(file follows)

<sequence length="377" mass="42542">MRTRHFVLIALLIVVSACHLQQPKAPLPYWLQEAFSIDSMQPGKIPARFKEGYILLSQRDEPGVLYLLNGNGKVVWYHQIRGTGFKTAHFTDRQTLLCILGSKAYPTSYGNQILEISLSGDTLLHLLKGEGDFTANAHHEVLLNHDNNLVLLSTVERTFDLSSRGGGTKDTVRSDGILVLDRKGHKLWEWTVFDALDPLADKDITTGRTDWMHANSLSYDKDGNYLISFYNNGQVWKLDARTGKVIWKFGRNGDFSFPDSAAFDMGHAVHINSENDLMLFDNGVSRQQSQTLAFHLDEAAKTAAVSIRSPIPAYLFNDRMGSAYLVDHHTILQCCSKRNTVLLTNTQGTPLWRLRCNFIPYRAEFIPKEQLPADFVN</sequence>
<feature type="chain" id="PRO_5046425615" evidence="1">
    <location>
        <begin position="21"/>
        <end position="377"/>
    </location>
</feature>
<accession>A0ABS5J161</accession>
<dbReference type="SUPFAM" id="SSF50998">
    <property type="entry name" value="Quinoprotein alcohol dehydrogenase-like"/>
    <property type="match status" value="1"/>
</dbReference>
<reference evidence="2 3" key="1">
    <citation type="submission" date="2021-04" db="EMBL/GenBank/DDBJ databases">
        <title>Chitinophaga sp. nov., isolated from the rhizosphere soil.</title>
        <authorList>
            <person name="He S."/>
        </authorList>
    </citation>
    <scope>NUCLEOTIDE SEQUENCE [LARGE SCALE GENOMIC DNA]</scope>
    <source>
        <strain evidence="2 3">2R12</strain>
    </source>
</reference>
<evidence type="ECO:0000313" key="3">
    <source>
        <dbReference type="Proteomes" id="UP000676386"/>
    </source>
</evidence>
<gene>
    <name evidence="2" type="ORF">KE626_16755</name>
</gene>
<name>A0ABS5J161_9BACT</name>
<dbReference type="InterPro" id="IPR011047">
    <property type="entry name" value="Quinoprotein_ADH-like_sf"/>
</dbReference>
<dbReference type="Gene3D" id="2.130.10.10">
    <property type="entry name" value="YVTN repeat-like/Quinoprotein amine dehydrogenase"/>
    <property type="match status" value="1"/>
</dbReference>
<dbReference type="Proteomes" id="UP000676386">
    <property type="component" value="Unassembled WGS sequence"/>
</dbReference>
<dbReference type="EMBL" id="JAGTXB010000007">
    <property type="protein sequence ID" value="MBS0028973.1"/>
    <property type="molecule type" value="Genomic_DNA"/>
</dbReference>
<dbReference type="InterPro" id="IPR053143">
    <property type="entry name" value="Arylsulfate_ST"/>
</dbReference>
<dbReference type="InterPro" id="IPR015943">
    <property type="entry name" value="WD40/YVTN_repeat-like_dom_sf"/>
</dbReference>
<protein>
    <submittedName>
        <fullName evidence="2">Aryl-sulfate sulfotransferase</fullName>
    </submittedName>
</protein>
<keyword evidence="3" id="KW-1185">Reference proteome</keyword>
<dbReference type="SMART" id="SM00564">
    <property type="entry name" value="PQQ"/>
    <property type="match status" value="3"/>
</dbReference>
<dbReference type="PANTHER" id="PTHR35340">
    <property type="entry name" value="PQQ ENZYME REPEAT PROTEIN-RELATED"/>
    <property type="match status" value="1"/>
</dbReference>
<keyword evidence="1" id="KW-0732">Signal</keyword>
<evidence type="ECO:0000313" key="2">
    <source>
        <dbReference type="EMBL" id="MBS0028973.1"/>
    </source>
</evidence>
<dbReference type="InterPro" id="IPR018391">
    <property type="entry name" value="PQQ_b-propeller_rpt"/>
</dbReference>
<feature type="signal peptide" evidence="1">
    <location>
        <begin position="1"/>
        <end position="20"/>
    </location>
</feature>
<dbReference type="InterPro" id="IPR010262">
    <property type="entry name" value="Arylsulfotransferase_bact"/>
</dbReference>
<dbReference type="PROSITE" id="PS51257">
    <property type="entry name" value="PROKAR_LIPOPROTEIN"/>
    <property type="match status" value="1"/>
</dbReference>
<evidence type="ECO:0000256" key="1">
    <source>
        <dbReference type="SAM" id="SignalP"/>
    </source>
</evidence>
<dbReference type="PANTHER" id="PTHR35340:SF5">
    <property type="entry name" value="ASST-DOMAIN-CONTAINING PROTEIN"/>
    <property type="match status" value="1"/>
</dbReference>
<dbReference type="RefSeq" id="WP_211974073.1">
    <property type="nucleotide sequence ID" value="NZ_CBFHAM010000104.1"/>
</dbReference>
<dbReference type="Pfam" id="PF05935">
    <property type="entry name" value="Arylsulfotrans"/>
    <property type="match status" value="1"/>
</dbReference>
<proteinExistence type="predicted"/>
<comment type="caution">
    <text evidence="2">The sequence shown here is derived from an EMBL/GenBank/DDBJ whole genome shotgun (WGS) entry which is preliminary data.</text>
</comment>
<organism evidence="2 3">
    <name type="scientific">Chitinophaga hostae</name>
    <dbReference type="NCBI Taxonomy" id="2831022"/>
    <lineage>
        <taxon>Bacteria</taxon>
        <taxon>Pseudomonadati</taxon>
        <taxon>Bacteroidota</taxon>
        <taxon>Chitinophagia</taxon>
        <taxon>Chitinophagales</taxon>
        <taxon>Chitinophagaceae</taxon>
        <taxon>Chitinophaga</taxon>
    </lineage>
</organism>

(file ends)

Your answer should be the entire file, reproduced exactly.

<sequence length="377" mass="42542">MRTRHFVLIALLIVVSACHLQQPKAPLPYWLQEAFSIDSMQPGKIPARFKEGYILLSQRDEPGVLYLLNGNGKVVWYHQIRGTGFKTAHFTDRQTLLCILGSKAYPTSYGNQILEISLSGDTLLHLLKGEGDFTANAHHEVLLNHDNNLVLLSTVERTFDLSSRGGGTKDTVRSDGILVLDRKGHKLWEWTVFDALDPLADKDITTGRTDWMHANSLSYDKDGNYLISFYNNGQVWKLDARTGKVIWKFGRNGDFSFPDSAAFDMGHAVHINSENDLMLFDNGVSRQQSQTLAFHLDEAAKTAAVSIRSPIPAYLFNDRMGSAYLVDHHTILQCCSKRNTVLLTNTQGTPLWRLRCNFIPYRAEFIPKEQLPADFVN</sequence>
<feature type="chain" id="PRO_5046425615" evidence="1">
    <location>
        <begin position="21"/>
        <end position="377"/>
    </location>
</feature>
<accession>A0ABS5J161</accession>
<dbReference type="SUPFAM" id="SSF50998">
    <property type="entry name" value="Quinoprotein alcohol dehydrogenase-like"/>
    <property type="match status" value="1"/>
</dbReference>
<reference evidence="2 3" key="1">
    <citation type="submission" date="2021-04" db="EMBL/GenBank/DDBJ databases">
        <title>Chitinophaga sp. nov., isolated from the rhizosphere soil.</title>
        <authorList>
            <person name="He S."/>
        </authorList>
    </citation>
    <scope>NUCLEOTIDE SEQUENCE [LARGE SCALE GENOMIC DNA]</scope>
    <source>
        <strain evidence="2 3">2R12</strain>
    </source>
</reference>
<evidence type="ECO:0000313" key="3">
    <source>
        <dbReference type="Proteomes" id="UP000676386"/>
    </source>
</evidence>
<gene>
    <name evidence="2" type="ORF">KE626_16755</name>
</gene>
<name>A0ABS5J161_9BACT</name>
<dbReference type="InterPro" id="IPR011047">
    <property type="entry name" value="Quinoprotein_ADH-like_sf"/>
</dbReference>
<dbReference type="Gene3D" id="2.130.10.10">
    <property type="entry name" value="YVTN repeat-like/Quinoprotein amine dehydrogenase"/>
    <property type="match status" value="1"/>
</dbReference>
<dbReference type="Proteomes" id="UP000676386">
    <property type="component" value="Unassembled WGS sequence"/>
</dbReference>
<dbReference type="EMBL" id="JAGTXB010000007">
    <property type="protein sequence ID" value="MBS0028973.1"/>
    <property type="molecule type" value="Genomic_DNA"/>
</dbReference>
<dbReference type="InterPro" id="IPR053143">
    <property type="entry name" value="Arylsulfate_ST"/>
</dbReference>
<dbReference type="InterPro" id="IPR015943">
    <property type="entry name" value="WD40/YVTN_repeat-like_dom_sf"/>
</dbReference>
<protein>
    <submittedName>
        <fullName evidence="2">Aryl-sulfate sulfotransferase</fullName>
    </submittedName>
</protein>
<keyword evidence="3" id="KW-1185">Reference proteome</keyword>
<dbReference type="SMART" id="SM00564">
    <property type="entry name" value="PQQ"/>
    <property type="match status" value="3"/>
</dbReference>
<dbReference type="PANTHER" id="PTHR35340">
    <property type="entry name" value="PQQ ENZYME REPEAT PROTEIN-RELATED"/>
    <property type="match status" value="1"/>
</dbReference>
<keyword evidence="1" id="KW-0732">Signal</keyword>
<evidence type="ECO:0000313" key="2">
    <source>
        <dbReference type="EMBL" id="MBS0028973.1"/>
    </source>
</evidence>
<dbReference type="InterPro" id="IPR018391">
    <property type="entry name" value="PQQ_b-propeller_rpt"/>
</dbReference>
<feature type="signal peptide" evidence="1">
    <location>
        <begin position="1"/>
        <end position="20"/>
    </location>
</feature>
<dbReference type="InterPro" id="IPR010262">
    <property type="entry name" value="Arylsulfotransferase_bact"/>
</dbReference>
<dbReference type="PROSITE" id="PS51257">
    <property type="entry name" value="PROKAR_LIPOPROTEIN"/>
    <property type="match status" value="1"/>
</dbReference>
<evidence type="ECO:0000256" key="1">
    <source>
        <dbReference type="SAM" id="SignalP"/>
    </source>
</evidence>
<dbReference type="PANTHER" id="PTHR35340:SF5">
    <property type="entry name" value="ASST-DOMAIN-CONTAINING PROTEIN"/>
    <property type="match status" value="1"/>
</dbReference>
<dbReference type="RefSeq" id="WP_211974073.1">
    <property type="nucleotide sequence ID" value="NZ_CBFHAM010000104.1"/>
</dbReference>
<dbReference type="Pfam" id="PF05935">
    <property type="entry name" value="Arylsulfotrans"/>
    <property type="match status" value="1"/>
</dbReference>
<proteinExistence type="predicted"/>
<comment type="caution">
    <text evidence="2">The sequence shown here is derived from an EMBL/GenBank/DDBJ whole genome shotgun (WGS) entry which is preliminary data.</text>
</comment>
<organism evidence="2 3">
    <name type="scientific">Chitinophaga hostae</name>
    <dbReference type="NCBI Taxonomy" id="2831022"/>
    <lineage>
        <taxon>Bacteria</taxon>
        <taxon>Pseudomonadati</taxon>
        <taxon>Bacteroidota</taxon>
        <taxon>Chitinophagia</taxon>
        <taxon>Chitinophagales</taxon>
        <taxon>Chitinophagaceae</taxon>
        <taxon>Chitinophaga</taxon>
    </lineage>
</organism>